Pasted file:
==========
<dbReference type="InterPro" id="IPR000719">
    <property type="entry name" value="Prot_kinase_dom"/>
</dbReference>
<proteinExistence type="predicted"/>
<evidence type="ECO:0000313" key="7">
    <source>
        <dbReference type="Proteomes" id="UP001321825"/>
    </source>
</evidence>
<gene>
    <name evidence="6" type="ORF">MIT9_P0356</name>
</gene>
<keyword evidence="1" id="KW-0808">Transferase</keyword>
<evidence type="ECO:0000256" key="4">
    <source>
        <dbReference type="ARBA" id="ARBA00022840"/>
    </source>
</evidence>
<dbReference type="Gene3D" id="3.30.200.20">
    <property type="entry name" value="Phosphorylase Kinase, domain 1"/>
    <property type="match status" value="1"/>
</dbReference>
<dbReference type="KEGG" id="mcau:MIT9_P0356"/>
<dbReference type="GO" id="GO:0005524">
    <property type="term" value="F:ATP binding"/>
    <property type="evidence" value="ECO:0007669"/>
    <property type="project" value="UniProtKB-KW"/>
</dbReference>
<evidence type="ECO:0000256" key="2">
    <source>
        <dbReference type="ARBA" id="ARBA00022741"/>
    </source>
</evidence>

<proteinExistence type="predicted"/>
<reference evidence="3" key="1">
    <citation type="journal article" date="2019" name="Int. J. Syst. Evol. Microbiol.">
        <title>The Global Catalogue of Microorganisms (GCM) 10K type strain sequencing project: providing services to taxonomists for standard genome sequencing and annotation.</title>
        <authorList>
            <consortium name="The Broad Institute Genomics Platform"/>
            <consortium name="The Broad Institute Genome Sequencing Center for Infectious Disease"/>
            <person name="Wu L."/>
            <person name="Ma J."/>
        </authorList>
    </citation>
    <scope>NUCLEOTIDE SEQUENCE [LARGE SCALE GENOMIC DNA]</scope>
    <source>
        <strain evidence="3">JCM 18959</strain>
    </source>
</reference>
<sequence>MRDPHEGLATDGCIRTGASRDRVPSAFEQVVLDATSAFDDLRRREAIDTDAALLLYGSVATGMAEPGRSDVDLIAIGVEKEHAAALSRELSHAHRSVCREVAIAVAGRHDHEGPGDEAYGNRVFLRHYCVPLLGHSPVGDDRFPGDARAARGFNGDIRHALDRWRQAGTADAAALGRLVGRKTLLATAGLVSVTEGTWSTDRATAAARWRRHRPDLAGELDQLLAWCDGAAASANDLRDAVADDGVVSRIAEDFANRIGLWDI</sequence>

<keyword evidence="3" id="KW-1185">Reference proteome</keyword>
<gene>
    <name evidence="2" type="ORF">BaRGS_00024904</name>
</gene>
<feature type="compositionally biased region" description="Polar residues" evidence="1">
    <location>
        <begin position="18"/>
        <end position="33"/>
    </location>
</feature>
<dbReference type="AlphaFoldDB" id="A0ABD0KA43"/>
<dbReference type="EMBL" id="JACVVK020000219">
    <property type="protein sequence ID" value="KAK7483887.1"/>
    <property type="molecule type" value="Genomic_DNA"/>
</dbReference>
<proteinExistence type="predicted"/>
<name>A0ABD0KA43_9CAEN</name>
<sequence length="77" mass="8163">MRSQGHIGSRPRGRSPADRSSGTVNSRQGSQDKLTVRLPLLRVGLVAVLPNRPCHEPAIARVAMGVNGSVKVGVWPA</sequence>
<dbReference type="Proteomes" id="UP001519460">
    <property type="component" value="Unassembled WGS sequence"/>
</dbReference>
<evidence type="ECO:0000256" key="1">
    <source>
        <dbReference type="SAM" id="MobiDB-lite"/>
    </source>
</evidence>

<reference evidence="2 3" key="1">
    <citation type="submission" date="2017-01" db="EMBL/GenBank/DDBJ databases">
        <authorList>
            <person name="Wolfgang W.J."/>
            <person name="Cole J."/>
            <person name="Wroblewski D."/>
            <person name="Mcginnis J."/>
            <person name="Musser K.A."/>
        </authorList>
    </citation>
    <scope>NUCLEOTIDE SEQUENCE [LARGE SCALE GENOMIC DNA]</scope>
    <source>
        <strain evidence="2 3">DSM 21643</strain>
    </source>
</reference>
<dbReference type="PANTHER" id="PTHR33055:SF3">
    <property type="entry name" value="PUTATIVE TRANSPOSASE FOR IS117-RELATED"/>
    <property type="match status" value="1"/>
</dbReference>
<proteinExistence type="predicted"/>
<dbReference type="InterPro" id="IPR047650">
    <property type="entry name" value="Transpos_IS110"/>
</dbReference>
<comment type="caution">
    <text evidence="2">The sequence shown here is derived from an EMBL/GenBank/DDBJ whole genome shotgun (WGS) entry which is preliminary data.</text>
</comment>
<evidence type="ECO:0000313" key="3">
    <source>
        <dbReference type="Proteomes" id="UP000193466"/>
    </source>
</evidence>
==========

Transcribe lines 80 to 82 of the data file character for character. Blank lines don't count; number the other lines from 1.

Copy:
            <person name="Wolfgang W.J."/>
            <person name="Cole J."/>
            <person name="Wroblewski D."/>